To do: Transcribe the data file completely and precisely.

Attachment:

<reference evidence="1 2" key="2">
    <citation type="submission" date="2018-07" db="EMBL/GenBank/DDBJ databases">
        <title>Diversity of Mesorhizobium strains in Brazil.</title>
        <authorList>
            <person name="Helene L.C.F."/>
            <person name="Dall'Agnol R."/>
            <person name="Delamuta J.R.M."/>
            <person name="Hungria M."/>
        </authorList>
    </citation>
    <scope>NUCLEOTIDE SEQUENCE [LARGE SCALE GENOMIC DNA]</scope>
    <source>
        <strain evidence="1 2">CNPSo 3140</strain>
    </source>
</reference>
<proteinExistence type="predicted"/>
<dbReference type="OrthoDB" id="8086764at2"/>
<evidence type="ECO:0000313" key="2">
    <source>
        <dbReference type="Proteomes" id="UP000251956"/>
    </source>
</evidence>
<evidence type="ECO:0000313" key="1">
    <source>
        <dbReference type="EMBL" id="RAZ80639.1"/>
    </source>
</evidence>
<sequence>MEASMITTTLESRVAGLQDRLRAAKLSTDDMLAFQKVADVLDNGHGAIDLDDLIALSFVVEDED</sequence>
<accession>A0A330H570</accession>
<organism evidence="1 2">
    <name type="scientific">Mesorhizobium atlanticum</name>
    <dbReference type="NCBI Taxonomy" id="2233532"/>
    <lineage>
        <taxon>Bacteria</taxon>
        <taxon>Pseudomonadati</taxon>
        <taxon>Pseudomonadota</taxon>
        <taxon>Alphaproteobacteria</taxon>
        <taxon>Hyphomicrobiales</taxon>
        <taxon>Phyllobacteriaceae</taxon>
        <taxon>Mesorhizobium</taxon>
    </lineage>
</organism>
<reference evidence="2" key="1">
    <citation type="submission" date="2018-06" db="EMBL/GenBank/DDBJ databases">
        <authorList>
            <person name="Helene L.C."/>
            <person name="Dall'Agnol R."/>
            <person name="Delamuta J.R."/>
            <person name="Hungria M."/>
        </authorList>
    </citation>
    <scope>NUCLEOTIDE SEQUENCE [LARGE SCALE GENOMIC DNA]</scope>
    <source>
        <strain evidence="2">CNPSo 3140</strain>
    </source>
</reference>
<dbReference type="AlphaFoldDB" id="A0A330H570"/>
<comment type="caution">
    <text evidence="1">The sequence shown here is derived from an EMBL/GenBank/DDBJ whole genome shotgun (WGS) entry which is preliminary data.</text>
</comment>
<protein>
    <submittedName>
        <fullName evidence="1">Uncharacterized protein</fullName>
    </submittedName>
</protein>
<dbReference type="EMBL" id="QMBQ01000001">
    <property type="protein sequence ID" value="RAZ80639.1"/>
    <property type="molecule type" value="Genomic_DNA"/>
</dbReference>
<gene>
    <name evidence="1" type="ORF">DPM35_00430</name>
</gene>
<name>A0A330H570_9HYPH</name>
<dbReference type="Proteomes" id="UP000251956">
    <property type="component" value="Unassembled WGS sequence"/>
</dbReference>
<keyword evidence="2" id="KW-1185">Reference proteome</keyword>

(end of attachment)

<reference evidence="1 2" key="2">
    <citation type="submission" date="2018-07" db="EMBL/GenBank/DDBJ databases">
        <title>Diversity of Mesorhizobium strains in Brazil.</title>
        <authorList>
            <person name="Helene L.C.F."/>
            <person name="Dall'Agnol R."/>
            <person name="Delamuta J.R.M."/>
            <person name="Hungria M."/>
        </authorList>
    </citation>
    <scope>NUCLEOTIDE SEQUENCE [LARGE SCALE GENOMIC DNA]</scope>
    <source>
        <strain evidence="1 2">CNPSo 3140</strain>
    </source>
</reference>
<proteinExistence type="predicted"/>
<dbReference type="OrthoDB" id="8086764at2"/>
<evidence type="ECO:0000313" key="2">
    <source>
        <dbReference type="Proteomes" id="UP000251956"/>
    </source>
</evidence>
<evidence type="ECO:0000313" key="1">
    <source>
        <dbReference type="EMBL" id="RAZ80639.1"/>
    </source>
</evidence>
<sequence>MEASMITTTLESRVAGLQDRLRAAKLSTDDMLAFQKVADVLDNGHGAIDLDDLIALSFVVEDED</sequence>
<accession>A0A330H570</accession>
<organism evidence="1 2">
    <name type="scientific">Mesorhizobium atlanticum</name>
    <dbReference type="NCBI Taxonomy" id="2233532"/>
    <lineage>
        <taxon>Bacteria</taxon>
        <taxon>Pseudomonadati</taxon>
        <taxon>Pseudomonadota</taxon>
        <taxon>Alphaproteobacteria</taxon>
        <taxon>Hyphomicrobiales</taxon>
        <taxon>Phyllobacteriaceae</taxon>
        <taxon>Mesorhizobium</taxon>
    </lineage>
</organism>
<reference evidence="2" key="1">
    <citation type="submission" date="2018-06" db="EMBL/GenBank/DDBJ databases">
        <authorList>
            <person name="Helene L.C."/>
            <person name="Dall'Agnol R."/>
            <person name="Delamuta J.R."/>
            <person name="Hungria M."/>
        </authorList>
    </citation>
    <scope>NUCLEOTIDE SEQUENCE [LARGE SCALE GENOMIC DNA]</scope>
    <source>
        <strain evidence="2">CNPSo 3140</strain>
    </source>
</reference>
<dbReference type="AlphaFoldDB" id="A0A330H570"/>
<comment type="caution">
    <text evidence="1">The sequence shown here is derived from an EMBL/GenBank/DDBJ whole genome shotgun (WGS) entry which is preliminary data.</text>
</comment>
<protein>
    <submittedName>
        <fullName evidence="1">Uncharacterized protein</fullName>
    </submittedName>
</protein>
<dbReference type="EMBL" id="QMBQ01000001">
    <property type="protein sequence ID" value="RAZ80639.1"/>
    <property type="molecule type" value="Genomic_DNA"/>
</dbReference>
<gene>
    <name evidence="1" type="ORF">DPM35_00430</name>
</gene>
<name>A0A330H570_9HYPH</name>
<dbReference type="Proteomes" id="UP000251956">
    <property type="component" value="Unassembled WGS sequence"/>
</dbReference>
<keyword evidence="2" id="KW-1185">Reference proteome</keyword>